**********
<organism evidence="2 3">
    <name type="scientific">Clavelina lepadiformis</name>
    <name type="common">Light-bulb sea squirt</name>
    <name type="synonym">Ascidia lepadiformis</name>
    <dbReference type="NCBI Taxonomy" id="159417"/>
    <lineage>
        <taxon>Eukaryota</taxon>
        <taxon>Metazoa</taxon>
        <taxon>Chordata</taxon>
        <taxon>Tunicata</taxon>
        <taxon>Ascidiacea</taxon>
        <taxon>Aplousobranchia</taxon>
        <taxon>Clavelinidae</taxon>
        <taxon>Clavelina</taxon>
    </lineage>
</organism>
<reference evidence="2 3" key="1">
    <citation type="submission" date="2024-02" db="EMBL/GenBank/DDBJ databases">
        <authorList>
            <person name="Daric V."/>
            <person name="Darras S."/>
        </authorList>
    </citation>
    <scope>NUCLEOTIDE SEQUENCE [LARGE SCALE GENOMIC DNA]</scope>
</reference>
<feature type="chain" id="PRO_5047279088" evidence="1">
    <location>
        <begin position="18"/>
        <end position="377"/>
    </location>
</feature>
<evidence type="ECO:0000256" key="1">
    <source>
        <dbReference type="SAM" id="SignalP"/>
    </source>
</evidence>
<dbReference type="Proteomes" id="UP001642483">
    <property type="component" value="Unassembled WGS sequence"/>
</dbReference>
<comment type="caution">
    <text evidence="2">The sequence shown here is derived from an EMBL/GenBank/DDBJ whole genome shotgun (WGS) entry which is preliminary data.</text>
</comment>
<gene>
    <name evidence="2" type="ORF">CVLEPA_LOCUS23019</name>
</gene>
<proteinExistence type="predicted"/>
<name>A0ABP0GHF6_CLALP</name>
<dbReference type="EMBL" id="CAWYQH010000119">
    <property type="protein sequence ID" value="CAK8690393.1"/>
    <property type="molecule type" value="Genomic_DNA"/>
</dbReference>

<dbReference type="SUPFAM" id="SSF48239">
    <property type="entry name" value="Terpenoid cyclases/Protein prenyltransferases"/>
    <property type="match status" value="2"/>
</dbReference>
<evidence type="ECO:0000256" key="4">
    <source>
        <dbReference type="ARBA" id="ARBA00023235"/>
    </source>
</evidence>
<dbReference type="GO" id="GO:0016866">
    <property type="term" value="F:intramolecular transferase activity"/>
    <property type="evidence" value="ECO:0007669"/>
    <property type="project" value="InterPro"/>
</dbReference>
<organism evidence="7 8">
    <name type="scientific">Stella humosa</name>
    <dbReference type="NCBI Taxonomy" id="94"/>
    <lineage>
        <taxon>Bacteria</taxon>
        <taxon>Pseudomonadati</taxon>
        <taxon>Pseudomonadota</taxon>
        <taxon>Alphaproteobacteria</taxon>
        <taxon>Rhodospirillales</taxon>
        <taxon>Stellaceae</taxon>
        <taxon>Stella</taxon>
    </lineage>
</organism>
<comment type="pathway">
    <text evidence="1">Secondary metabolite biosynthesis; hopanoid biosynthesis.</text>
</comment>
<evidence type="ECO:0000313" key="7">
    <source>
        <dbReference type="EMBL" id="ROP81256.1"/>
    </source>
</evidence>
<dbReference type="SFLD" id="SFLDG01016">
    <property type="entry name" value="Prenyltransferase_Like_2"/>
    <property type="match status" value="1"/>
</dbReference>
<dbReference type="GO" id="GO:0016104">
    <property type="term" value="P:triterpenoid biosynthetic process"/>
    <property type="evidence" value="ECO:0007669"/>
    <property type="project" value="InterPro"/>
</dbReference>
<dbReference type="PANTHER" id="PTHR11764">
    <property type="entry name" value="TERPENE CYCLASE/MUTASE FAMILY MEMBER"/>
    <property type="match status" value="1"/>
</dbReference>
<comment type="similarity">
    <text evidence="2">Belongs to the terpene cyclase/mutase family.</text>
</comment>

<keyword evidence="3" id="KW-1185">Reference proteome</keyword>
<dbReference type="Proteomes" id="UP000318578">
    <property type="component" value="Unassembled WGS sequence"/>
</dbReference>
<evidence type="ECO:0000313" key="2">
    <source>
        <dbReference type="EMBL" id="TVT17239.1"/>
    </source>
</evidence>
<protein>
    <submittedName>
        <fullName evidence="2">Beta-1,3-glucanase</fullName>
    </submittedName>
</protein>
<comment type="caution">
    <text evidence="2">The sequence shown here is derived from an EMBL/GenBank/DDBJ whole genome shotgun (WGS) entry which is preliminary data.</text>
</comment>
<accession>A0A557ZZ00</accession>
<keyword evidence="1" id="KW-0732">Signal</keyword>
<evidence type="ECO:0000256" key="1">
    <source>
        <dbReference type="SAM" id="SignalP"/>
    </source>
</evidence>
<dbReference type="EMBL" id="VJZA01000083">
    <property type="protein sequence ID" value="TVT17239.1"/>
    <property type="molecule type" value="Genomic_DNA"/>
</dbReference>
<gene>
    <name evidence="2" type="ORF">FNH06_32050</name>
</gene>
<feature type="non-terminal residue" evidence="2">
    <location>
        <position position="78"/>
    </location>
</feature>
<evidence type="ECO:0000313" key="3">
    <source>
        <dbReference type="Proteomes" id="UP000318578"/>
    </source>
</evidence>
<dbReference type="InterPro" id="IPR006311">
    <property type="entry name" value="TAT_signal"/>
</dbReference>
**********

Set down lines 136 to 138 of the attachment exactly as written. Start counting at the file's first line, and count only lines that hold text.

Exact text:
        <position position="78"/>
    </location>
</feature>